José Manuel Prieto

Portrait José Manuel Prieto
© Ali Ghandtschi

José Manuel Prieto was born in Havana in 1962. At the age of 19, he graduated from school and then left Cuba to study electrical engineering in Novosibirsk. With a degree in engineering in his pocket, he returned to Havana, however only for one and a half years. He felt he had to go back to Siberia, where he stayed in a little village for two years, and worked in a telecommunications plant. He spent the Perestroika years with his wife in St. Petersburg.

His first collection of short stories, »Nunca antes habías visto el rojo« (tr.: You never saw the red) was published in Cuba in 1996. His debut novel »Enciclopedia de una vida en Rusia« (tr.: Encyclopedia of a life in Russia) appeared in Mexico in 1998. An excerpt of it was included in the German anthology »Cubanísimo. Junge Erzähler aus Kuba« (2000; tr.: Cubanísimo. Young narrators from Cuba). His second novel »Livadia« (1999; en. »Nocturnal Butterflies of the Russian Empire«, 2000) has been translated into seven languages. Literary critics praised the book as a true discovery. Not only because of the smart, interlinear network of literary references, which cross the narrative structure in an extraordinary way and remind the reader of Nabokov’s thought flashes, but also because of his intelligent swan song to the days of Communism, a fascinating feature in the Russian-Cuban constellation, which has shaped Prieto’s migrant life. The novel is about a Cuban smuggler who has been quite successful in a Soviet Union that is falling apart. He plans the last great coup of his career: he wants to smuggle a woman and her soul from a nightclub in Istanbul to Russia. Prieto published his second collection of short stories in Mexico: »El tartamudo y la rusa« (tr.: The Stutterer and the Russian) was published in 2002. Barcelona saw the light of his first travelogue »Treinta días en Moscú« (tr.: Thirty days in Moscow). »Rex« (2007; eng. 2010) is a novel about a Cuban private teacher, who begins to uncover the family secrets of his rich Russian employers. In »La revolución cubana explicada a los taxistas« (2008; tr.: The Cuban Revolution explained to a taxi driver) Prieto gives his very own and current version of the history of Cuba.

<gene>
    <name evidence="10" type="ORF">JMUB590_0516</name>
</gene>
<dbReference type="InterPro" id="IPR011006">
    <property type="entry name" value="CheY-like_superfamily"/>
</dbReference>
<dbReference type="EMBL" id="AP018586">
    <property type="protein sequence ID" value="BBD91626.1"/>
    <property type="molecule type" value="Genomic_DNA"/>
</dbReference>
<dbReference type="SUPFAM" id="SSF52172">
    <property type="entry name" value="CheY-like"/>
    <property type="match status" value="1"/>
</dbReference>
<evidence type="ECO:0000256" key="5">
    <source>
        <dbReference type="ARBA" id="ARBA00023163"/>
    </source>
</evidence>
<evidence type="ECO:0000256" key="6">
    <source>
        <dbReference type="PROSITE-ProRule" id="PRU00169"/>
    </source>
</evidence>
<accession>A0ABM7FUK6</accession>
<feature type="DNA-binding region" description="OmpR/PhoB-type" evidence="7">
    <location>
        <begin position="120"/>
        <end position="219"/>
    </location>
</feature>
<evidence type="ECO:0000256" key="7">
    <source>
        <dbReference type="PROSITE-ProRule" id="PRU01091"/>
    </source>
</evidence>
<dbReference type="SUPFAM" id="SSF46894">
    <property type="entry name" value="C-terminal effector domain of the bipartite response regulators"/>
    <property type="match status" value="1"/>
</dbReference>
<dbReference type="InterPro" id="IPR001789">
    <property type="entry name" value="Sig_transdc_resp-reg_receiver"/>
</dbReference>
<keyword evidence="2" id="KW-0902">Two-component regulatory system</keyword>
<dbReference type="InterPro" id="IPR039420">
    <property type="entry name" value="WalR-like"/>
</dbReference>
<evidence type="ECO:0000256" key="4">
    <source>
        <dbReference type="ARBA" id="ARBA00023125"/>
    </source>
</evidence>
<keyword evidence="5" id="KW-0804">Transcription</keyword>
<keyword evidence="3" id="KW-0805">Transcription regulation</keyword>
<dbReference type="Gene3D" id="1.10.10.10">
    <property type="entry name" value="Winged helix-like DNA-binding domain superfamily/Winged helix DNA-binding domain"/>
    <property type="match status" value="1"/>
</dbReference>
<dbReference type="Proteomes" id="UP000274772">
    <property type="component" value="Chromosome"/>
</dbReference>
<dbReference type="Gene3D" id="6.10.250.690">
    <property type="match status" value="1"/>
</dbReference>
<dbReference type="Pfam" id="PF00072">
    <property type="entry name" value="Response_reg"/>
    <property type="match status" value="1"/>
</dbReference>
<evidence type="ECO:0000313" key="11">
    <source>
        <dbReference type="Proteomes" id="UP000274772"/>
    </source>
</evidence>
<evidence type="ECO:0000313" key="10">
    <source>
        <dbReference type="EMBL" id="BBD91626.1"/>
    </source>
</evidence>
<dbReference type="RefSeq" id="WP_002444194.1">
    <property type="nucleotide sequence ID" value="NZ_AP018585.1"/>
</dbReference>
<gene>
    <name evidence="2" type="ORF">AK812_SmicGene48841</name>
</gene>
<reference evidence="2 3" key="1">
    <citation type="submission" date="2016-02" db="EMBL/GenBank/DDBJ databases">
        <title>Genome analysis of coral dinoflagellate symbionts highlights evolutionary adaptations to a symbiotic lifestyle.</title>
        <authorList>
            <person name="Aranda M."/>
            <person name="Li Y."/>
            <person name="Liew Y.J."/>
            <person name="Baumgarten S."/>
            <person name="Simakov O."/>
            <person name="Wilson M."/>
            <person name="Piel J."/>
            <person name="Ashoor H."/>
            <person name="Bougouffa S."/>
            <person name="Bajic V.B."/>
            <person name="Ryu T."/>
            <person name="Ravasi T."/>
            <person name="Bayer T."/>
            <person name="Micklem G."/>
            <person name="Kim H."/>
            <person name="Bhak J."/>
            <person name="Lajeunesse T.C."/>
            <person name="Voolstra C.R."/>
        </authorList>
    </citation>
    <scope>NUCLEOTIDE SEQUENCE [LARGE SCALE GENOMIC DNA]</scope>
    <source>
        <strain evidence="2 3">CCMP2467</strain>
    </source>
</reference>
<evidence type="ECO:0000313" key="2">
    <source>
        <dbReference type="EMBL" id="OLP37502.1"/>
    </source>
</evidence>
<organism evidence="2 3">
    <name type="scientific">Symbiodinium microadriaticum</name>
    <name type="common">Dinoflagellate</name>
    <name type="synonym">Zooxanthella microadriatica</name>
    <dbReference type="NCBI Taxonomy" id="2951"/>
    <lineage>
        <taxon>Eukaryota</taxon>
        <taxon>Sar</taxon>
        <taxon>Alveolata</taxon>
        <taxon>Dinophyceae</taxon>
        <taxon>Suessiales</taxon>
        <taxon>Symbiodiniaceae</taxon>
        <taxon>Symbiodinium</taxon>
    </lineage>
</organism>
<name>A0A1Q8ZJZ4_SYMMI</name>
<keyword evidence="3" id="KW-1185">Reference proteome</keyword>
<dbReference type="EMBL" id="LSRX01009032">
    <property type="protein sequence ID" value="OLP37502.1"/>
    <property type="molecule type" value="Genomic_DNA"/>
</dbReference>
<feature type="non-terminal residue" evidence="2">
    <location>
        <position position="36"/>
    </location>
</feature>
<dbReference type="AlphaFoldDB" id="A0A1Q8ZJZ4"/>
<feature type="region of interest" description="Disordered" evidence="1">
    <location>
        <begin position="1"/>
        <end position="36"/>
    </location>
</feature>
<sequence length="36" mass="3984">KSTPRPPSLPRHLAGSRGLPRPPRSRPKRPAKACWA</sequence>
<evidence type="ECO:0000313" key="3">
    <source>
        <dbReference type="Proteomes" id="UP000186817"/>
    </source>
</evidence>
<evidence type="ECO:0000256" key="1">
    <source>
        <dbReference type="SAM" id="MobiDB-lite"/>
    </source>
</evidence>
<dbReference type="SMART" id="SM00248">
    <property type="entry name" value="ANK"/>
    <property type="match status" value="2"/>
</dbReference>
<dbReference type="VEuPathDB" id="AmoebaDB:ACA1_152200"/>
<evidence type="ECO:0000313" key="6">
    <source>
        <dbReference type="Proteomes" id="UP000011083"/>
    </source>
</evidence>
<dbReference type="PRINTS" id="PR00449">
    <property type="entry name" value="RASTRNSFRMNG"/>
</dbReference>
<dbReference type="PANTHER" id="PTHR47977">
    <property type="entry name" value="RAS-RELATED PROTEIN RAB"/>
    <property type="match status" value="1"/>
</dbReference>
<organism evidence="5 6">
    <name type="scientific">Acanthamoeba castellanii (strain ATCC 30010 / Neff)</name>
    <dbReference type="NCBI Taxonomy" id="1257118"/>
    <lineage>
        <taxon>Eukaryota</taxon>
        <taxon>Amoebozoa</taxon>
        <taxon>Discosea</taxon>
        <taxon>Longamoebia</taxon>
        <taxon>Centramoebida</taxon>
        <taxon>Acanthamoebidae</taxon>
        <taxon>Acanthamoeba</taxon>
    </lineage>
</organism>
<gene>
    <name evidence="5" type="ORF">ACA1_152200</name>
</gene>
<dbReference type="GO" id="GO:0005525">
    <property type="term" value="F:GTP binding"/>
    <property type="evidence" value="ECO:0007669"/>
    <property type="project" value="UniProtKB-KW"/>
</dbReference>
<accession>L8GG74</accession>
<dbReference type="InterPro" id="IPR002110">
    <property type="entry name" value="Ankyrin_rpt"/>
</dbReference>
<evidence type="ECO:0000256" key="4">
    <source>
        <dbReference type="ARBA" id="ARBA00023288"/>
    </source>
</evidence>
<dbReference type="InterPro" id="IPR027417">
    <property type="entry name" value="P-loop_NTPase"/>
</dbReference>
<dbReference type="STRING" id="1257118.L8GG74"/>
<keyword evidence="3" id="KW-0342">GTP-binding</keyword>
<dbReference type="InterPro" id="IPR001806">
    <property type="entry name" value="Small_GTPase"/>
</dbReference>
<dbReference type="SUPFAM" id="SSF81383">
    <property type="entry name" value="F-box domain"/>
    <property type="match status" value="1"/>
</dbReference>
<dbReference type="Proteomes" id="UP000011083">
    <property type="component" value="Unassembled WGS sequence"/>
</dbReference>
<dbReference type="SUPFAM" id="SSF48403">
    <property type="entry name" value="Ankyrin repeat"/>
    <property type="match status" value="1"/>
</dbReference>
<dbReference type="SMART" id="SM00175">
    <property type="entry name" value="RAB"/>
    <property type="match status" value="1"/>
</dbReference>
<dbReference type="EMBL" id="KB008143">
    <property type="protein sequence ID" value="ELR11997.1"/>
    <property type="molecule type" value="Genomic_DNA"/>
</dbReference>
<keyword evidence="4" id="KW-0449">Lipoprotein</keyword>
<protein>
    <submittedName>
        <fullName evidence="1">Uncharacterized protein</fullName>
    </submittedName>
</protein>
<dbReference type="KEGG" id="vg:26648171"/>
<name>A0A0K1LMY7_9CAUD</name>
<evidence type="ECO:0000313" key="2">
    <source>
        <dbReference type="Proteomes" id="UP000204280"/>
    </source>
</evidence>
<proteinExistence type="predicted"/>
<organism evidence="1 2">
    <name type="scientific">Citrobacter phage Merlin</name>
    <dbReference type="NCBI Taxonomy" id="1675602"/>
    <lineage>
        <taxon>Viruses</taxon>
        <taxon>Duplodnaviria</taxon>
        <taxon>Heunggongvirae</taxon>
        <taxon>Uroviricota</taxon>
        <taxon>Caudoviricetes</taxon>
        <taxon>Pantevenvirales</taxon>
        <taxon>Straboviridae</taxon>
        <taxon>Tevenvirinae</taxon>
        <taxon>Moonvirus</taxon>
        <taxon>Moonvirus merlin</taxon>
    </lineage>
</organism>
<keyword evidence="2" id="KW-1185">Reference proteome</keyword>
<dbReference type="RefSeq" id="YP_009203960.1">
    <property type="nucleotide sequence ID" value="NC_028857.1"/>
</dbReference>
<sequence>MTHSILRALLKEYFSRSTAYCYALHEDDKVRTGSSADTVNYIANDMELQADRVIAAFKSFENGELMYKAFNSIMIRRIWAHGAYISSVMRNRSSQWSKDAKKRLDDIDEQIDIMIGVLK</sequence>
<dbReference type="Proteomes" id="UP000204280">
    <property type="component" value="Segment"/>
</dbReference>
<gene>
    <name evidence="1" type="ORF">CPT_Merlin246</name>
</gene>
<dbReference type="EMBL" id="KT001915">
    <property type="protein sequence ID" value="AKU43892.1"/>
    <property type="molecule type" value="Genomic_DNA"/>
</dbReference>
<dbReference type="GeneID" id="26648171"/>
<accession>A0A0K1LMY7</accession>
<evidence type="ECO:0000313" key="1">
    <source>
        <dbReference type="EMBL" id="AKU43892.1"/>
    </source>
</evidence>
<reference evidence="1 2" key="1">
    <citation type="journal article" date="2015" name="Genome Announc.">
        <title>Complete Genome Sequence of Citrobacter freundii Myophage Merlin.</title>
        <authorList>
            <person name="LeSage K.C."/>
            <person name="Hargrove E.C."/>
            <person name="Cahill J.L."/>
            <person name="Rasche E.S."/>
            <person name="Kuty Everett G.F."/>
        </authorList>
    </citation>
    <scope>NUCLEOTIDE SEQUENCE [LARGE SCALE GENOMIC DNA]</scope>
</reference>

José Manuel Prieto has translated many Russian works into Spanish, including poems by Gennadij Ajgi, Anna Achmatowa and Josef Brodsky, and prose by Andrej Platonov, Viktor Pelevin and Vladimir Nabokov. Prieto is an expert in the Russian history of literature, whose artistic achievements he discusses in a transcultural dialogue with the creativity of Latin American literature. He has published articles on Russia, Cuba, politics, and literature in »The Nation«, »The New York Review of Books« and »The Paris Review«. He has been a Fellow at The New York Public Library’s Center for Scholars and Writers and the recipient of a Guggenheim Fellowship. Jose Manuel Prieto taught at the Centro de Investigación y Docencia Económica (CIDE) in Mexico City, Cornell University as a visiting professor, and at Princeton University as a distinguished lecturer. He teaches at Seton Hall University. Prieto is currently a guest of the DAAD Artists’ Programme in Berlin.